High-Frequency Trading

The transaction of assets, with the time of possession, crunched up to a microsecond is a close to impossible task for a human, but this became possible with high-frequency and algorithmic trading. In the course of the last decade, algorithmic trading (AT) and high-frequency trading (HFT) have come to dominate the trading world. 

Electronic trading first surfaced in the 1970s with the creation of NASDAQ and then in the early 90s with the implementation of Globex by the Chicago Mercantile Exchange. This system traded assets such as treasuries, foreign exchange, and commodities. It's efficiency in execution and lower prices compelled other exchanges to become electronic.

The trading process becoming cheaper and less cumbersome was the inspiration for high frequency and algorithmic trading. Thus the use of these methods became rampant leaving human trading behind as the traditional method of trading, thereby proving to be a superior option.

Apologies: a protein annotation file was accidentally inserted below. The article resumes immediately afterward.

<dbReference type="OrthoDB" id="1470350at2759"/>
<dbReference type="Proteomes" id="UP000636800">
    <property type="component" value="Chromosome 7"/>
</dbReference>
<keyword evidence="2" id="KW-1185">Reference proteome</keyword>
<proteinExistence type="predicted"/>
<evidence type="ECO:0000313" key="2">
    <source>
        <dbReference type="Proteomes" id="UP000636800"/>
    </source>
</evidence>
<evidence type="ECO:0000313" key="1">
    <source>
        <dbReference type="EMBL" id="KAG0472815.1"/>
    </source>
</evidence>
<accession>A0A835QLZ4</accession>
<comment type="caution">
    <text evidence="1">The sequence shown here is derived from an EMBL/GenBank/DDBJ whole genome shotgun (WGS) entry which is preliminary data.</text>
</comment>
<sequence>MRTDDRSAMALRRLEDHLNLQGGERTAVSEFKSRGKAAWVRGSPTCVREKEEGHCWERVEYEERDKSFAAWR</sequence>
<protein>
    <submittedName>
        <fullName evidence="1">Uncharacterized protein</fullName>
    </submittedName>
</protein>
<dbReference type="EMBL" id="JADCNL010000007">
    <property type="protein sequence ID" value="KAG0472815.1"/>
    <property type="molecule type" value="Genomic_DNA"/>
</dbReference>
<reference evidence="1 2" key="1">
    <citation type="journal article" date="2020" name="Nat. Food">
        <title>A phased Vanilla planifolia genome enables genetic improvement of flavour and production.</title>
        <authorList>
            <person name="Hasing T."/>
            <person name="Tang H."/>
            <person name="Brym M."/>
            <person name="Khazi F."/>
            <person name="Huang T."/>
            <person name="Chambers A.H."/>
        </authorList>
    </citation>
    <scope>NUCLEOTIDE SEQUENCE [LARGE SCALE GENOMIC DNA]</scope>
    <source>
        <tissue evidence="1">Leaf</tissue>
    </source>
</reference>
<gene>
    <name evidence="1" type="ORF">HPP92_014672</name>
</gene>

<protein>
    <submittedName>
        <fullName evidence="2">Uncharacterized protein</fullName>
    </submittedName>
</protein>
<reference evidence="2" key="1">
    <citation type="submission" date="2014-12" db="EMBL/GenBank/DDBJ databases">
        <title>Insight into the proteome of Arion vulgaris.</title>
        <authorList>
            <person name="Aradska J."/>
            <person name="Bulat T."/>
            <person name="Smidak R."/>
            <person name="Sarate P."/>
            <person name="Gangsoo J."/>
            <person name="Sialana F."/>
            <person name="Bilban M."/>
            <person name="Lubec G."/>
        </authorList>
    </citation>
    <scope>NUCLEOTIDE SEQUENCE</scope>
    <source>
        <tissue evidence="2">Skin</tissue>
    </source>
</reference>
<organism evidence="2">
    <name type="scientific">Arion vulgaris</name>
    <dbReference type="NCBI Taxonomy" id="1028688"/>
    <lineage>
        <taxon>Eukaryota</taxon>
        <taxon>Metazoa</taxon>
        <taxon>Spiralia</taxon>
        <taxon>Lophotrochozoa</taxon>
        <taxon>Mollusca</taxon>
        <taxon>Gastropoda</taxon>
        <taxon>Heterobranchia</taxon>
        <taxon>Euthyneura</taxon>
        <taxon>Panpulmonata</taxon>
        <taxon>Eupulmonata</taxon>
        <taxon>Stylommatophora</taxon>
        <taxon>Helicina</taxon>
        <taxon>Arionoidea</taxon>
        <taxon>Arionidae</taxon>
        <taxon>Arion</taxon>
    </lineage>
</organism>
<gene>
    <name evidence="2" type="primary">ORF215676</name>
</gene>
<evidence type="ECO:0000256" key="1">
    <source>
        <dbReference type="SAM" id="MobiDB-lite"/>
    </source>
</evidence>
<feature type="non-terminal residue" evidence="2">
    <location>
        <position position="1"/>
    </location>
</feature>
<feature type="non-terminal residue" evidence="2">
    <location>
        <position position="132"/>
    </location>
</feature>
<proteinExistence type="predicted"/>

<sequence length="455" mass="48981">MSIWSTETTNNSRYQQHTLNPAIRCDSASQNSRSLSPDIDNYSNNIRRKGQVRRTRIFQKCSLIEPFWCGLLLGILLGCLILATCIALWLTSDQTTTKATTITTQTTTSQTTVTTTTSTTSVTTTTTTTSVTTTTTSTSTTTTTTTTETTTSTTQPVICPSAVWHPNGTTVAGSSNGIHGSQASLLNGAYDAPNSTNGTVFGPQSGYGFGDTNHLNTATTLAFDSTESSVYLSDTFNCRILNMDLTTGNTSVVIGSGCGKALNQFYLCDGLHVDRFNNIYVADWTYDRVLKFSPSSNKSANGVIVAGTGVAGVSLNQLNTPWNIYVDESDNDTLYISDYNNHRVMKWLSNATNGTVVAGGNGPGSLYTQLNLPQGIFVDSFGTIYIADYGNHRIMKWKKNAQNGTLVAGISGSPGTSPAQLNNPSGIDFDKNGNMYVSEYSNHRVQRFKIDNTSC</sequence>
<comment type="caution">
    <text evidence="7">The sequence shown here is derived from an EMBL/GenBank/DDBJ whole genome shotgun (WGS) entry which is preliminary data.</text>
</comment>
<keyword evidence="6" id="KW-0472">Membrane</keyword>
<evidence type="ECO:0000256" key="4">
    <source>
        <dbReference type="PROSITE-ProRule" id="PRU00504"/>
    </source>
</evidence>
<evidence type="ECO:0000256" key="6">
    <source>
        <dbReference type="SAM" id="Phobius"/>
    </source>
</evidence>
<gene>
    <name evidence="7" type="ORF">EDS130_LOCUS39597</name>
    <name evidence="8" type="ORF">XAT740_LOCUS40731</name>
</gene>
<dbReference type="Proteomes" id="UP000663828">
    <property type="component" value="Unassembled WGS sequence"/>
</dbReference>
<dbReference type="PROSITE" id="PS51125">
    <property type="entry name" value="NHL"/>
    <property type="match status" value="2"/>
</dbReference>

What is HFT? 

High frequency and algorithmic trading in finance, is a method of trading that uses automated electronic systems and computer programs to place several trades or orders in a fraction of a second. High-frequency trading (HFT) is an automated trading platform that large institutions like investment banks, hedge funds, and institutional investors use to transact a large number of orders at extremely high speeds. 

HFT systems operate using algorithms (a defined set of instructions based on a mathematical model) to scan markets and exchanges in seconds thus allowing traders to execute millions of orders. Algorithmic trading (AT), also known as automated trading, black-box trading, or algo-trading is designed for long-term trading, whereas HFT is a subset of AT and enables buying and selling at a very fast rate.